TURNING POINT CENTER of Addison County Executive Director Stacy Jones is always looking for new ways to help area residents recovering from substance dependency.
Independent photo/John Flowers
MIDDLEBURY — Stacy Jones has travelled an interesting and eclectic professional path thus far. She’s taught and cared for young children, worked with battered women, assisted tenants in landlord disputes, prepared and served food to those in need, and now she’s helping folks overcome substance addiction as executive director of the Turning Point Center of Addison County.
“In my entire adult life, I’ve always been engaged in some way or another with advocacy work, direct service work supporting individuals who are faced with navigating systems they don’t understand,” Jones said. “This was a...
BRIDPORT — A Stockbridge man is recovering from serious injuries after the motorcycle he was driving collided with a farm tractor on Route 125 in Bridport on Sunday, Aug. 4.
Vermont State Police said 56-year-old Richard Hart was traveling east on Route 125 at around 4:40 p.m. and was passing two vehicles and a tractor when the tractor took a left into an adjacent farm field. Hart, according to police, swerved left in an effort to avoid the tractor, but ran into that machine’s front, driver’s-side tire. He then lost control of bike and skidded off Route 125 near its intersection of Market Road...
LINCOLN AUTHOR ELLIE Bryant’s latest novel, “The Cowboy Code,” is set in a fictional Virginia town that is similar in appearance to her neighboring town of Bristol. The book will be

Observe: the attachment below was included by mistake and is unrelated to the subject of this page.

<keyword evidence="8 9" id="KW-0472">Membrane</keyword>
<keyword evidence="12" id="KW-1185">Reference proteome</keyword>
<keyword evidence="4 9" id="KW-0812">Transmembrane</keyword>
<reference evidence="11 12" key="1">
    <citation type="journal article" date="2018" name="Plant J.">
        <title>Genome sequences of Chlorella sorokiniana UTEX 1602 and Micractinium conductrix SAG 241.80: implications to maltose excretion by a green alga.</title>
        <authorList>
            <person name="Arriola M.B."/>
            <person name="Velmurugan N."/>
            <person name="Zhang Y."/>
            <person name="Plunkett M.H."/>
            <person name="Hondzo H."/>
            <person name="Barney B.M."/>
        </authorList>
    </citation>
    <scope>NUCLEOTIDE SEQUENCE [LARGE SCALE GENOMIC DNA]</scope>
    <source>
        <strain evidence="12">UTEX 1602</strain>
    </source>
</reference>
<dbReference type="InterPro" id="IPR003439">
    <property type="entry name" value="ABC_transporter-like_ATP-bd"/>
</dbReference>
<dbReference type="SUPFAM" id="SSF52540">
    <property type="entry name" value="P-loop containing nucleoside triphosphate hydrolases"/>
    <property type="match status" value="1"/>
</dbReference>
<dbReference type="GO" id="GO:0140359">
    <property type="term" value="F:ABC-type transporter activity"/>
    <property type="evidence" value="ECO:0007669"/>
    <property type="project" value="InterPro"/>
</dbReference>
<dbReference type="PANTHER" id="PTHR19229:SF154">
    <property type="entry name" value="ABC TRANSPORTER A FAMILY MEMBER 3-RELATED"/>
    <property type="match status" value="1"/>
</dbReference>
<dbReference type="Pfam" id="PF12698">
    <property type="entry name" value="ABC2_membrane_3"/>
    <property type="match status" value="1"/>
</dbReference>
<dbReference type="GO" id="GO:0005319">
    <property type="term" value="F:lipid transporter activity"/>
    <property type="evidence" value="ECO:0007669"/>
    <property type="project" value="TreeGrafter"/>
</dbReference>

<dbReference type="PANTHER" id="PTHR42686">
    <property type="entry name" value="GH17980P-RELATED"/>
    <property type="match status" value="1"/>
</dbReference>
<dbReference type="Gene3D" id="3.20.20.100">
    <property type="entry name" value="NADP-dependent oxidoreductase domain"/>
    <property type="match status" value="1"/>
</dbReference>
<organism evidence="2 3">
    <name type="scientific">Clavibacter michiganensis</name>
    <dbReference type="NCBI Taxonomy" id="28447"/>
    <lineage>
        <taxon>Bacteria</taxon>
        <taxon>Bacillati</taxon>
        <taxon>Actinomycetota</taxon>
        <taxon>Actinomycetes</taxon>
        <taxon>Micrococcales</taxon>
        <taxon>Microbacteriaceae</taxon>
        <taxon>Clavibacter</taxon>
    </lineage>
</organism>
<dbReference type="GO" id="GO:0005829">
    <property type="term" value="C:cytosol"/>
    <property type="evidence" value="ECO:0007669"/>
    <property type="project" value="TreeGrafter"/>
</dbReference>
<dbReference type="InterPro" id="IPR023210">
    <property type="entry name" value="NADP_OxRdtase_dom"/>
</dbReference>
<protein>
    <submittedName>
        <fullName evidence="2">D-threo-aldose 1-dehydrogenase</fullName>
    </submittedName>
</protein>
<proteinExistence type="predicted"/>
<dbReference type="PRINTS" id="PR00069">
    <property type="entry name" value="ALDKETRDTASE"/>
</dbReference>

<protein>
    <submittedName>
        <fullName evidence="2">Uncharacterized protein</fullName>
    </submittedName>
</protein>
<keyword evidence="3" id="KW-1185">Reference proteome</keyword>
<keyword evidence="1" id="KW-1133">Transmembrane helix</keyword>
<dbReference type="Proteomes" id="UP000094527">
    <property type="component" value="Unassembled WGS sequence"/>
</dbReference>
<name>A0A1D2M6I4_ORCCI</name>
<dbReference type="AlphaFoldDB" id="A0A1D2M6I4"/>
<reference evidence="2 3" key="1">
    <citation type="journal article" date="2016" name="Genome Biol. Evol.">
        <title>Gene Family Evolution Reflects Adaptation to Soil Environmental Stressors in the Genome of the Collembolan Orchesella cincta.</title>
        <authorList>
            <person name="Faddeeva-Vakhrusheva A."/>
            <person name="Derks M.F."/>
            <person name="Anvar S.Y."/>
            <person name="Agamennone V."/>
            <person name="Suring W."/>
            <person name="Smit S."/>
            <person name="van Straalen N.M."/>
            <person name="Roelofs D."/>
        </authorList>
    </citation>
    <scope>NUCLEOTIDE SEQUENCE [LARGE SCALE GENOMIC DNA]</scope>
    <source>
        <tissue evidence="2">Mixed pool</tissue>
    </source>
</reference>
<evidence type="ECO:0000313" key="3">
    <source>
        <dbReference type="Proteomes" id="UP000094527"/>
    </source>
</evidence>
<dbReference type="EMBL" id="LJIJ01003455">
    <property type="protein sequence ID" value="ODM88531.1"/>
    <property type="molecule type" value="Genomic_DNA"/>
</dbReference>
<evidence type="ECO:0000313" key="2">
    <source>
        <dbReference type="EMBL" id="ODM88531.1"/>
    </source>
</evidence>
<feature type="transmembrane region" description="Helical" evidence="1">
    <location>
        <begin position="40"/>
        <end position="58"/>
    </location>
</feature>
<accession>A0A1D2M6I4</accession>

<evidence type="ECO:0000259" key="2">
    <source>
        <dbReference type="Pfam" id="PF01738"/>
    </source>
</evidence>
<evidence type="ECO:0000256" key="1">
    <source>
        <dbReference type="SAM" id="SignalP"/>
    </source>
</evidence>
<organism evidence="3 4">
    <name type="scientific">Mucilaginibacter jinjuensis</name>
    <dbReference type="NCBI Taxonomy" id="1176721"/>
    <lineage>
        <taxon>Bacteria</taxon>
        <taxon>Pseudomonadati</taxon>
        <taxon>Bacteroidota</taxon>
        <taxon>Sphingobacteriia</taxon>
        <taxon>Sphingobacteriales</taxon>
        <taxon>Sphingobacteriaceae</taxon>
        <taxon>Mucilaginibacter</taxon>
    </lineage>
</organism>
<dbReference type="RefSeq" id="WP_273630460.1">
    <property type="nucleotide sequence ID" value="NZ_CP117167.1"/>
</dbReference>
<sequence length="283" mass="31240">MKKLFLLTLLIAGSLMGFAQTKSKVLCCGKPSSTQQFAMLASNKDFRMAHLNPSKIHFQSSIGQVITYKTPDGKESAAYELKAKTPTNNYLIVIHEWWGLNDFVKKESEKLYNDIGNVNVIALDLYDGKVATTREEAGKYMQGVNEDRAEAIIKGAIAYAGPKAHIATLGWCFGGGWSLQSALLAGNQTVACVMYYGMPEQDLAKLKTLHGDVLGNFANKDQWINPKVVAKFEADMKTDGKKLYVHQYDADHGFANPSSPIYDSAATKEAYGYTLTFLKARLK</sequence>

released this Thursday.
LINCOLN — Louella Bryant’s new novel, “The Cowboy Code,” took 20 years to complete — in part because she didn’t want to write it in the first place.
“It has taken every iota of courage within me to allow this book to be published,” the author and Lincoln selectboard member told the Independent.
Bryant’s coming-of-age tale, which will be released on Aug. 8, touches on issues of race, alcoholism, same-sex love and southern culture.
“It’s not for the faint of heart,” she said.
The novel tells the story of Bobbie Grey, a 14-year-old girl growing up in the fictional mill town of Pine Cliff, Va.,...
MONKTON — The Monkton selectboard on July 22 approved a 15 percent increase in the 2019 municipal tax rate, which was set at $0.4119 per $100 of assessed property value.
Over a two-year period, however, the increase amounts to only 4.8 percent. Last year the municipal rate went down nearly 9 percent because of changes to the town’s grand list.
Monkton’s residential education tax rate for fiscal year 2020 increased by 7.4 percent to $1.6547, in part because this year the Mount Abraham Unified School District is not receiving the one-time tax discount of 8 cents per $100 it received last year...
SHOREHAM — Two men are recovering from injuries sustained in a two-vehicle crash involving a limousine and a pickup truck on Route 22A in Shoreham during the afternoon of Sunday, Aug. 4.
Vermont State Police said their preliminary investigation indicates a 2007 Chevrolet Silverado pickup driven by Ian Swanson, 20, of Durham N.Y., was southbound on Route 22A with trailer in tow at around a quarter after 3 p.m. Police allege Swanson lost control of his vehicle and partially veered onto the shoulder of the southbound lane, then overcorrected, travelling across the centerline and into oncoming...